If thou includest a scene in thine manuscript in which a woman gazeth upon herself in a mirror, allow her not to be pleased atwhich, lest thine gender be exposed as male.
I open this week’s sermon with a passage from the Book of Verisimilitudes, the chapter devoted to telling men how to write the way women think. I kind of touched on the topic of what woman think when they look in the mirror way back in October 2010, when I cited the following passage from Daily Kos contributing editor Laura Clawson:
“My editors at Harlequin used to joke that they could always tell when a man had written a manuscript. Somewhere in the first fifty pages the heroine undressed in front of a mirror…and liked what she saw. That sounds like a good idea, having a body that you can admire when you are buck-naked in your own bathroom. But what clearly seems a better idea, a more appealing fantasy, is to walk by that mirror and simply not care.”
The fantasy, Clawson wrote, “is not to be beautiful but to have an identity for yourself that is not caught up in your appearance. Romance heroines rarely know how beautiful they are. This isn’t because they are too stupid to look in a mirror or too low in self-esteem to understand what they see there, but because they are presenting the fantasy of being something other than body, of not having any of this cosmetic-advertisement stuff matter.”
But then I read this in The Hunger Games, which was written by a woman:
The Creature standing before me in the full-length mirror has come from another world. Where skin shimmers and eyes flash and apparently they make clothes from jewels. Because my dress, oh my dress, is entirely covered in reflective precious gems, red and yellow and white and white with bits of blue that accent the tips of the flame design. The slightest movement gives the impression I am engulfed in tongues of fire.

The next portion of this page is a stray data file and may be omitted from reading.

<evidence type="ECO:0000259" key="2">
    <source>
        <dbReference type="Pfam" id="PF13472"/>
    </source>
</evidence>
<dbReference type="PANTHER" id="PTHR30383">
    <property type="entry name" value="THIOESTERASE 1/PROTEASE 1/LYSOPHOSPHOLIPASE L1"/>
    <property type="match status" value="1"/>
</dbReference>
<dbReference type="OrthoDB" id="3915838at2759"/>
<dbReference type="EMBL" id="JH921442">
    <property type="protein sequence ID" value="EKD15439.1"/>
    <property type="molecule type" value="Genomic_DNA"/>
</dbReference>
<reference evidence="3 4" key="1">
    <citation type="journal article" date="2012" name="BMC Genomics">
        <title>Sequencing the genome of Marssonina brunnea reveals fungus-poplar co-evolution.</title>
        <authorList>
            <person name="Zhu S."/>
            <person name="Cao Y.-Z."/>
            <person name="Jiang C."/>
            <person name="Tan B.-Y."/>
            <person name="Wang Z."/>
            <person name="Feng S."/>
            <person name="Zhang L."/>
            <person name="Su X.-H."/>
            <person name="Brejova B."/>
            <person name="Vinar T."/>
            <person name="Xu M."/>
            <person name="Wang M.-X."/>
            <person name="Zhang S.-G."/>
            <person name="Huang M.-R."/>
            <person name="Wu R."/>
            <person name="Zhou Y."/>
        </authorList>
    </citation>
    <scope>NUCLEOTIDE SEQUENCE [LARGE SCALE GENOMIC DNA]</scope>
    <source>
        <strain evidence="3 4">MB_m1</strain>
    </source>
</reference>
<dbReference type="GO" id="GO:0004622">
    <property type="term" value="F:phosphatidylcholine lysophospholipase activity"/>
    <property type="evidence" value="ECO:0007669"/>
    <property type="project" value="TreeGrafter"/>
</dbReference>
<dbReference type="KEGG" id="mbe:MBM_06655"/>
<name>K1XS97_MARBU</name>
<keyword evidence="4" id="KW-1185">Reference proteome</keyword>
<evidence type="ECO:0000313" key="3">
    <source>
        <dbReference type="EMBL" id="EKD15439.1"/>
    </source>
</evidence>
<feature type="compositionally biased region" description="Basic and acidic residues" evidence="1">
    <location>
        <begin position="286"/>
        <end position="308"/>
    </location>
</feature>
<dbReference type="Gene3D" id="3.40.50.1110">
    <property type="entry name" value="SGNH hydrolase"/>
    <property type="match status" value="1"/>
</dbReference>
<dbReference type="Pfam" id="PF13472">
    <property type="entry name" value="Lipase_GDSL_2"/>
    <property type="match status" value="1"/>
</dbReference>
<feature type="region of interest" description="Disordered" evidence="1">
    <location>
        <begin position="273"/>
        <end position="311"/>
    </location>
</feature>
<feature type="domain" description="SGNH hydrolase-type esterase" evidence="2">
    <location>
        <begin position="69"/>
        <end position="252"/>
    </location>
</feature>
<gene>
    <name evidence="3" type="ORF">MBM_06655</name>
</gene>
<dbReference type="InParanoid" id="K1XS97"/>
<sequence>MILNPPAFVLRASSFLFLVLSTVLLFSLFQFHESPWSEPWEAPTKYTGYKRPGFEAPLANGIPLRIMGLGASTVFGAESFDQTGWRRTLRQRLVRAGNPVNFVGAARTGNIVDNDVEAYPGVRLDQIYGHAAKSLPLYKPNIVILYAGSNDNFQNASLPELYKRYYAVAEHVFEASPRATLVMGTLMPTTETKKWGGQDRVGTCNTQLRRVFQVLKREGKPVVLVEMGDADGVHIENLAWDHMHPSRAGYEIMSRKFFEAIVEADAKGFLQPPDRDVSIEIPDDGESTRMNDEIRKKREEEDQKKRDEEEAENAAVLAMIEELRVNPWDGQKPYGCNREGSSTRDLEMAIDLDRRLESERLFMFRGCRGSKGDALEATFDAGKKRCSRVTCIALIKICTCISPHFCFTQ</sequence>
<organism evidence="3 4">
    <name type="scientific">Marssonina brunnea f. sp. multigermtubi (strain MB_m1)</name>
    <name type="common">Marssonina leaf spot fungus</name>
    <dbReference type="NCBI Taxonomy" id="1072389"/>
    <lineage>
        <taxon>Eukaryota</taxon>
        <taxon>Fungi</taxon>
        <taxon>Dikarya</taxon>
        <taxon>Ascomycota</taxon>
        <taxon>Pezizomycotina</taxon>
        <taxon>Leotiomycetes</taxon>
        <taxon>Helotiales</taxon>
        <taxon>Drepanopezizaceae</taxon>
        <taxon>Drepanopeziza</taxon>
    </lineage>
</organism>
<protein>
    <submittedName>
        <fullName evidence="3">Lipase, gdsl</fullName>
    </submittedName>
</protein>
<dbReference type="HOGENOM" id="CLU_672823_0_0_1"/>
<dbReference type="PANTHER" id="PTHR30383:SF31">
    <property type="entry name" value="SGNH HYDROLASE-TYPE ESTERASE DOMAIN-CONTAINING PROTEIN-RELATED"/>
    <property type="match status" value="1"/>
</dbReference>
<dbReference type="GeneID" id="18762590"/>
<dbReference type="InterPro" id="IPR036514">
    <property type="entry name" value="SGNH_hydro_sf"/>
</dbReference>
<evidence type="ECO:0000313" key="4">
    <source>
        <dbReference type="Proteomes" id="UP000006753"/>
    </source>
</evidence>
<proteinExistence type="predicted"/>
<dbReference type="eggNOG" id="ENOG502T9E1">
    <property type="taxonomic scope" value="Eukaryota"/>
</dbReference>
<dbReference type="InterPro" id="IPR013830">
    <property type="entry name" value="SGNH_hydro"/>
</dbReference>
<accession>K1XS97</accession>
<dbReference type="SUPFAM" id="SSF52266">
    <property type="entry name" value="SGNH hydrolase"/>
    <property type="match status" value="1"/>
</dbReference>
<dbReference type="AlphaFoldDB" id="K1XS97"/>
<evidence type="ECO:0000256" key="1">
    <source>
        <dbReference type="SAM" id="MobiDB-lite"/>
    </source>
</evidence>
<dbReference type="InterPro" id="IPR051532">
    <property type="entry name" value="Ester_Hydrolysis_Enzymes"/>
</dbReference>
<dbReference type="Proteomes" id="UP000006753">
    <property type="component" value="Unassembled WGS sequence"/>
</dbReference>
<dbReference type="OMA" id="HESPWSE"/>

I am not pretty. I am not beautiful. I am as radiant as the sun.
OK, Katniss is not naked. But she certainly likes what she sees. Later on, she’s so intoxicated with her new look that she twirls around on stage like, as she says, “a little girl.”
So is the book endorsing the idea of having “this cosmetic-advertisement stuff matter”?
I don’t know. It seems to me natural that human beings like looking good. The definition of “good” can vary greatly, but dressing up has the power to knock down seemingly unbreakable barriers. I’ve witnessed, for example, the secretly pleased smiles of metal heads who usually wear jeans and black blood-dripping-wraith tee-shirts when they slip into their tuxes before prom.
Not caring about what you see when you’re wearing nothing at all? Sure. Actually liking what you see? Why not? I mean, really. Who’s stopping you? A man in your life? If there’s a man in your life who makes you think something’s wrong when you’re naked, you need a new man, not a new body.
And here’s a little secret: When a guy writes a scene with woman standing in front of a mirror naked and liking what she sees, what he sees is a naked woman.
And, believe me, he’s liking it.